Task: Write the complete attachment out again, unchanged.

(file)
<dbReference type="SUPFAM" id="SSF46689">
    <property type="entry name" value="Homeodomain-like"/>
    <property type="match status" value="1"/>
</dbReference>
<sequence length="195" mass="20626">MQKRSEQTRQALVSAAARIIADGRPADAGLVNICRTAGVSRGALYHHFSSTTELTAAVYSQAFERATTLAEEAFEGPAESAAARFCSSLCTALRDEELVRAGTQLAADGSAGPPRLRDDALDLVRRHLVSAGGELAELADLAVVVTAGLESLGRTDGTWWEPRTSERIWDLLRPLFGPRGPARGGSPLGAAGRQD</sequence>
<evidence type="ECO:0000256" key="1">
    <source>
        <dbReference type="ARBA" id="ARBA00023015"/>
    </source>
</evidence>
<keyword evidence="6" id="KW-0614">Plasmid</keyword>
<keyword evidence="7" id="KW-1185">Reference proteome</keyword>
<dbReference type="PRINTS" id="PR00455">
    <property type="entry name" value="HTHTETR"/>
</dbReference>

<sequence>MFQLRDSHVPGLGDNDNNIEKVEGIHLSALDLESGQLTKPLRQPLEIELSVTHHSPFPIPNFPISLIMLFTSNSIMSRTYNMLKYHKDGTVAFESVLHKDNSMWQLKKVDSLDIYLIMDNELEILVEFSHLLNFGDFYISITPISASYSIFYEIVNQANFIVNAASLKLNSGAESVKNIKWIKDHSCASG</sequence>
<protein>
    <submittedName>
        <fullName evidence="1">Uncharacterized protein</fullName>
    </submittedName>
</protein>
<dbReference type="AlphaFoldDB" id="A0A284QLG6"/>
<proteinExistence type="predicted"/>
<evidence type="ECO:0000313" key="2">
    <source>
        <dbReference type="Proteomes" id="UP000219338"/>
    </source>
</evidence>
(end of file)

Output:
<dbReference type="SUPFAM" id="SSF46689">
    <property type="entry name" value="Homeodomain-like"/>
    <property type="match status" value="1"/>
</dbReference>
<sequence length="195" mass="20626">MQKRSEQTRQALVSAAARIIADGRPADAGLVNICRTAGVSRGALYHHFSSTTELTAAVYSQAFERATTLAEEAFEGPAESAAARFCSSLCTALRDEELVRAGTQLAADGSAGPPRLRDDALDLVRRHLVSAGGELAELADLAVVVTAGLESLGRTDGTWWEPRTSERIWDLLRPLFGPRGPARGGSPLGAAGRQD</sequence>
<evidence type="ECO:0000256" key="1">
    <source>
        <dbReference type="ARBA" id="ARBA00023015"/>
    </source>
</evidence>
<keyword evidence="6" id="KW-0614">Plasmid</keyword>
<keyword evidence="7" id="KW-1185">Reference proteome</keyword>
<dbReference type="PRINTS" id="PR00455">
    <property type="entry name" value="HTHTETR"/>
</dbReference>

<sequence>MFQLRDSHVPGLGDNDNNIEKVEGIHLSALDLESGQLTKPLRQPLEIELSVTHHSPFPIPNFPISLIMLFTSNSIMSRTYNMLKYHKDGTVAFESVLHKDNSMWQLKKVDSLDIYLIMDNELEILVEFSHLLNFGDFYISITPISASYSIFYEIVNQANFIVNAASLKLNSGAESVKNIKWIKDHSCASG</sequence>
<protein>
    <submittedName>
        <fullName evidence="1">Uncharacterized protein</fullName>
    </submittedName>
</protein>
<dbReference type="AlphaFoldDB" id="A0A284QLG6"/>
<proteinExistence type="predicted"/>
<evidence type="ECO:0000313" key="2">
    <source>
        <dbReference type="Proteomes" id="UP000219338"/>
    </source>
</evidence>